A few moments of thought should show what some of these effects will be. Many of our cultural expectations are based on the outcomes of the genetic lottery. Various abilities are 'hard coded' by our DNA at present, and they affect how we interact socially. Athletic ability, physical beauty, and exaggerated secondary sexual characteristics will create a far different 'reality' for many than will intelligence, non athletic bodies, and lack of beauty. Other aspects such as race and gender also play large roles in an individual's 'social success'.

So, what happens when these 'certainties' cease to be 'certain'?

To be blunt, as these 'social markers' cease to have meaning, it will likely mean mass disruption to our entire social reality. The overwhelming majority of society has been led to see a future in which the details have changed, but humanity itself is completely static. No matter which media vision they choose to accept, they all basically include a future in which the genetic lottery has remained intact. There are very few 'visions of the future' which include the basic assumption of morphological freedom. Even those rare instances which include the possibility, such as Masamune Shirow's 'Ghost in the Shell', these abilities are shown to be used quite rarely or are shown as aberrations, while personal experience on the internet, in Secondlife, and numerous other venues indicates that the reality will be far different.

The rise of various subcultures able to communicate and organize via the internet has increased enormously over the decades. The cosplay industries have grown from small groups in countries such as Japan and the United States to entire communities worldwide. The same goes for such 'fringe' groups as furries, goths, vamps, neko's and lycanthropes. These are all groups who will eagerly embrace the abilities of VR to enable them to escape from limited virtual spaces into the larger society. With the emergence of portable VR units integrated into smartphones connected to increasingly sophisticated HUD glasses such as the 'Meta', these groups will refuse to remain confined to the internet, and will instead join with the various already existing minority groups seeking equality within the larger society.

It should be obvious that this will play havoc with existing social structures. The one thing that all these groups share in common is a rejection of the limits imposed by the genetic lottery. They refuse to be constrained by their biological appearances, and have instead chosen to embrace a radically different self image. That these self images exist 'outside the norms' of 'consensus society' and are presently beyond technical feasibility are all that have prevented them from already demanding recognition as distinct subcultures. As the technological ability to enable a virtual emergence - and eventually a physical emergence - from the web is reached, these subcultures will challenge the existing social paradigms.

But they are not the only challenge to our concepts of 'self'. In addition to such radical cosmetic alterations, we must also face the challenge of coming to grips with the ability to alter almost any physical characteristic, including the ability to overturn limits of physical and mental capacity. We must come to understand that no limit which we currently accept may apply in the not very distant future. Even gender and race are likely to be rendered meaningless except as personal choices. Cybernetics are likely to make physical abilities so vastly different than those currently possessed by humanity as to render many of our social diversions, such as sports, unrecognizable to a person of today.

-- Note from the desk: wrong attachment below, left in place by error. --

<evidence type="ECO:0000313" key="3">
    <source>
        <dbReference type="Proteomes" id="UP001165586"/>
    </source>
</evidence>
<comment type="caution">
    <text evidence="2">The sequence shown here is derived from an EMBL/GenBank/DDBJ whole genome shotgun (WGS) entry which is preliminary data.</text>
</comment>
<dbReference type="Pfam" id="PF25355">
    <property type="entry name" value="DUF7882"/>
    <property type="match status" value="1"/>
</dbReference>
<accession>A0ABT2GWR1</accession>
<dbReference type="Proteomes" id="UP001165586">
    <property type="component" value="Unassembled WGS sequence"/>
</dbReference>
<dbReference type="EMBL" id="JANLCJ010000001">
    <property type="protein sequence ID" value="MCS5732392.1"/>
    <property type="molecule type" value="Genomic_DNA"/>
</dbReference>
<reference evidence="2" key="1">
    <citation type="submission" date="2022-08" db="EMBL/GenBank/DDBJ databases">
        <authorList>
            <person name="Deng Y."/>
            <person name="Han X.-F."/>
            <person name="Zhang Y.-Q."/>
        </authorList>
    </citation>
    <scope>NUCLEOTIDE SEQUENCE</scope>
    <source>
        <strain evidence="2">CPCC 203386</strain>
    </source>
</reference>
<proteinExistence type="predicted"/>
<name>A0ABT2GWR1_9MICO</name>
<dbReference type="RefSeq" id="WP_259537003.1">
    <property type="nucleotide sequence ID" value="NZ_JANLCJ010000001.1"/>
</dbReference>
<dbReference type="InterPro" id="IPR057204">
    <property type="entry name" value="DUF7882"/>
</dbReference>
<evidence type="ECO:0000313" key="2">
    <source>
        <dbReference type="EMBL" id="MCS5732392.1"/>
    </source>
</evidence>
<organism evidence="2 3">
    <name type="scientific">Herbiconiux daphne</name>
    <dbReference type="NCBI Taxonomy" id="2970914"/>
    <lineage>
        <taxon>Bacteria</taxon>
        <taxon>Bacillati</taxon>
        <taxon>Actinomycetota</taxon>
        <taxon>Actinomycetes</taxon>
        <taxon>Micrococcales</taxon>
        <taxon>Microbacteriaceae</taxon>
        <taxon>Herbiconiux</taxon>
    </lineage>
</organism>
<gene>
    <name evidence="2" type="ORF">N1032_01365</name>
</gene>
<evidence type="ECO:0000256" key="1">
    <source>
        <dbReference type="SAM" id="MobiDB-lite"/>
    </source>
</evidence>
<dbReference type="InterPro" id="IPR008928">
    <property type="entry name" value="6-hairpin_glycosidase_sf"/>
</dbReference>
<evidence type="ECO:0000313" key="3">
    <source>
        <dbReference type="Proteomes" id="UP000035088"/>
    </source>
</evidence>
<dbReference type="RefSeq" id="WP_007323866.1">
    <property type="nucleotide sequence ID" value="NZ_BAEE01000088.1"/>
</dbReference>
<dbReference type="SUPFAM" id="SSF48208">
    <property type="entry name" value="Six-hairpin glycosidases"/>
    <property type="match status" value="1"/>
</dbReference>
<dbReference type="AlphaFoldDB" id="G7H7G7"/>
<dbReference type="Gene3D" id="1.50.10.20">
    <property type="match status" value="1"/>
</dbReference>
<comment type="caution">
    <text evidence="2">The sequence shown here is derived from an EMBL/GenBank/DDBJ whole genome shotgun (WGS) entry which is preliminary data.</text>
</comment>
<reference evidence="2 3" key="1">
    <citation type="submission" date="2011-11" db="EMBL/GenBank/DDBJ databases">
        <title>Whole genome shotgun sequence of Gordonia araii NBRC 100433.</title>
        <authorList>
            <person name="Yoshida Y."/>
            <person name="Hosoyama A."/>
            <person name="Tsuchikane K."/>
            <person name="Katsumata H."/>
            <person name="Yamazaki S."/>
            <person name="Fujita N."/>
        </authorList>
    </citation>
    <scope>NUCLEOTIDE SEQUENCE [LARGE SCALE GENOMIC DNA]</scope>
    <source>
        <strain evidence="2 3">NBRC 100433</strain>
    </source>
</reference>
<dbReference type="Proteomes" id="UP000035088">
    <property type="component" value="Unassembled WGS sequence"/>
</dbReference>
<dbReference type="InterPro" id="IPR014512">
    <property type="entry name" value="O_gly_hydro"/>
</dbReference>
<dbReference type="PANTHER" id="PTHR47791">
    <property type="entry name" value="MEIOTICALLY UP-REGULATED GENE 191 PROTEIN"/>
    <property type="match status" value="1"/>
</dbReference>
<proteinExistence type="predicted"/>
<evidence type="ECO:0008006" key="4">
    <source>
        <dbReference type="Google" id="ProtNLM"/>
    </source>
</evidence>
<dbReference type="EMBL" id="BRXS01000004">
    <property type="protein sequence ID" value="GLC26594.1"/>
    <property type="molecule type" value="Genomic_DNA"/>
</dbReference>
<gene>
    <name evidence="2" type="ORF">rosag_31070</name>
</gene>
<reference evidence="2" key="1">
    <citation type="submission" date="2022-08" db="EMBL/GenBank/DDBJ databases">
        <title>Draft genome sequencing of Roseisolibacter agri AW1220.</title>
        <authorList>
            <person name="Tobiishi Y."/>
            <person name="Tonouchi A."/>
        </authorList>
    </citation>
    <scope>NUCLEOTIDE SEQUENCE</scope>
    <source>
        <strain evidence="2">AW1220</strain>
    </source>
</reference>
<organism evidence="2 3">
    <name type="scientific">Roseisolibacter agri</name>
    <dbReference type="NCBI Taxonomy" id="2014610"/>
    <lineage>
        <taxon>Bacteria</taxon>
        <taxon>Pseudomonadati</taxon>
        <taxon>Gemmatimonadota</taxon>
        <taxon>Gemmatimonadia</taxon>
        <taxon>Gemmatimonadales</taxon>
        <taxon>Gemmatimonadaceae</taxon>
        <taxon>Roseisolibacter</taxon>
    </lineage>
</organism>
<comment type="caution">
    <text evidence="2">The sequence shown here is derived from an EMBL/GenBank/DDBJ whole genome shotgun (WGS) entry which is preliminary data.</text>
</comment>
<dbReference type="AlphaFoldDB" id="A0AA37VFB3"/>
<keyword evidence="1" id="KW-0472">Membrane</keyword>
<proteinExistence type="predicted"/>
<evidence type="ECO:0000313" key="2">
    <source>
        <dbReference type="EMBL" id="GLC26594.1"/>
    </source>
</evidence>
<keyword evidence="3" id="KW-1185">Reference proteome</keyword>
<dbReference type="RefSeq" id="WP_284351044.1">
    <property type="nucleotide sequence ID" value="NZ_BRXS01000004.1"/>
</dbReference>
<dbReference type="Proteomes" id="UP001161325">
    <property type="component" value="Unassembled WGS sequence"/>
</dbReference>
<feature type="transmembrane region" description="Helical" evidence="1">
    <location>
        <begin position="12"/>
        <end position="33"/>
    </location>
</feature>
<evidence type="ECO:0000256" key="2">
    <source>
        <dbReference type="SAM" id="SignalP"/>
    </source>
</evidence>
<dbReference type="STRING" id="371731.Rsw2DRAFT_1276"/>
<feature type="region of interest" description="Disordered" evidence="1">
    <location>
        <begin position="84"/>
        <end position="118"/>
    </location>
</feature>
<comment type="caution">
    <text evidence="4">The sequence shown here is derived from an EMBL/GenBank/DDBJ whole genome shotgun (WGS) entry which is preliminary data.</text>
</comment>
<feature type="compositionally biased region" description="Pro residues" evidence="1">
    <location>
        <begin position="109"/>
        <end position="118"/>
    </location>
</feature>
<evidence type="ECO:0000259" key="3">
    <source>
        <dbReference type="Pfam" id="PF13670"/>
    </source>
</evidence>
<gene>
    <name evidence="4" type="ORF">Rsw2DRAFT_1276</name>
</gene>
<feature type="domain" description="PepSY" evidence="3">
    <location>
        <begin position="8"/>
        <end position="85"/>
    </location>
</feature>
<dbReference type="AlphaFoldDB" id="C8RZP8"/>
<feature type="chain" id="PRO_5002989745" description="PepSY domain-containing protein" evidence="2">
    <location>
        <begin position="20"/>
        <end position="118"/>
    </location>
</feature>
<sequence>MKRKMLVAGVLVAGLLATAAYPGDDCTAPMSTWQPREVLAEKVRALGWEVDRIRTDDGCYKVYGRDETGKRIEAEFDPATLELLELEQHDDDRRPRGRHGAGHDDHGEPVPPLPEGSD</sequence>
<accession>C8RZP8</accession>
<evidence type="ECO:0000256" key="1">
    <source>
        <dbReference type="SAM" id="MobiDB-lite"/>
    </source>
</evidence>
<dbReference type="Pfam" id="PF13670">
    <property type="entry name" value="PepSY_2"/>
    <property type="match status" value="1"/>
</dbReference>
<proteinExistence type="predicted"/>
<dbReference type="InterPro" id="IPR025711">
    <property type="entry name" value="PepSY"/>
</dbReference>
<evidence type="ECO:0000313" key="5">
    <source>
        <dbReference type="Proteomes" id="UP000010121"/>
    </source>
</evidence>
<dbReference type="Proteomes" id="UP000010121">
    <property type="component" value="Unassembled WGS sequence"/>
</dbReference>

There is far more that I could discuss, but this summary should be sufficient to illustrate that the average person is ill equipped with the conceptual tools that will be needed to cope with a reality that is being altered in such a fundamental way. So many assume that we will travel into the future with almost no alteration to the social reality we accept today.

Indeed, many difficulties have already arisen due to refusal of many to accept the small changes to the social landscape already able to be observed. The changing demographics of societies all across the world away from traditional ones is creating tensions in our political and economic structures, and is being resisted by many factions unable to accept that their concepts of 'reality' are flawed at best. Regardless of how 'fanciful' some of the factors I have discussed in this section may sound, they are very real issues that will have to be faced over the next few decades. I have spent years discussing these topics with members of these subcultures, and their numbers and determination have done nothing but increase the closer we get to the technical ability to make their desires reality.

So that is the first recommended course of action I see as necessary to guide humanity to the future. We must equip ourselves with the concept of a radically different definition of humanity, one which has removed most of the limits we presently take for granted, and which embraces a far wider range of possibility than commonly envisioned.

We must abandon the notion of "unchanging-ness", that any given individual is defined by the accident of their birth, and instead must be defined by who they choose to be at any given moment. We must be taught that 'humanity' is not a matter of appearance or genetic heritage, but is an emergent phenomena of our interactions with the greater social environment, and that as such, it is an inherent right for all sentient beings to be able to choose who they are, and what they present themselves as to the rest of society.

(Part 2)


Valkyrie Ice is a writer and futurist for and H+ magazine.